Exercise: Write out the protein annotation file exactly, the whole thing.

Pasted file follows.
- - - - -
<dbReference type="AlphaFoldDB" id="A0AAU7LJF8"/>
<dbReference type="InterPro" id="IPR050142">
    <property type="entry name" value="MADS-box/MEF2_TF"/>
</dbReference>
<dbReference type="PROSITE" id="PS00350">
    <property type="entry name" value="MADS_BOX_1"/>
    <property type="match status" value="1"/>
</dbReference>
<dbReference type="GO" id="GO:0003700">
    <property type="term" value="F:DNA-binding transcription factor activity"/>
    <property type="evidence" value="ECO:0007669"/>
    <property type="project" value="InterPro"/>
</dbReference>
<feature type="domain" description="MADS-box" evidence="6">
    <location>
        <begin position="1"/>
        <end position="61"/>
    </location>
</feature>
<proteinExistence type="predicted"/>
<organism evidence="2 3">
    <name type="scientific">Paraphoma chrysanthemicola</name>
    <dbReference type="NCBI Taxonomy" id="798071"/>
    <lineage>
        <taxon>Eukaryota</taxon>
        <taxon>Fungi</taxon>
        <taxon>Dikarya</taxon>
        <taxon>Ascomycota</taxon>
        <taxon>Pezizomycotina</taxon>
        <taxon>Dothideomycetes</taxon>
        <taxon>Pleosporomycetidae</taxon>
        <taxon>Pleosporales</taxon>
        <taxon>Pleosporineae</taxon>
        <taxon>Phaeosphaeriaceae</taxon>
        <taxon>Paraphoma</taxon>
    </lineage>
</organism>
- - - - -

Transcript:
<dbReference type="AlphaFoldDB" id="A0AAU7LJF8"/>
<dbReference type="InterPro" id="IPR050142">
    <property type="entry name" value="MADS-box/MEF2_TF"/>
</dbReference>
<dbReference type="PROSITE" id="PS00350">
    <property type="entry name" value="MADS_BOX_1"/>
    <property type="match status" value="1"/>
</dbReference>
<dbReference type="GO" id="GO:0003700">
    <property type="term" value="F:DNA-binding transcription factor activity"/>
    <property type="evidence" value="ECO:0007669"/>
    <property type="project" value="InterPro"/>
</dbReference>
<feature type="domain" description="MADS-box" evidence="6">
    <location>
        <begin position="1"/>
        <end position="61"/>
    </location>
</feature>
<proteinExistence type="predicted"/>
<organism evidence="2 3">
    <name type="scientific">Paraphoma chrysanthemicola</name>
    <dbReference type="NCBI Taxonomy" id="798071"/>
    <lineage>
        <taxon>Eukaryota</taxon>
        <taxon>Fungi</taxon>
        <taxon>Dikarya</taxon>
        <taxon>Ascomycota</taxon>
        <taxon>Pezizomycotina</taxon>
        <taxon>Dothideomycetes</taxon>
        <taxon>Pleosporomycetidae</taxon>
        <taxon>Pleosporales</taxon>
        <taxon>Pleosporineae</taxon>
        <taxon>Phaeosphaeriaceae</taxon>
        <taxon>Paraphoma</taxon>
    </lineage>
</organism>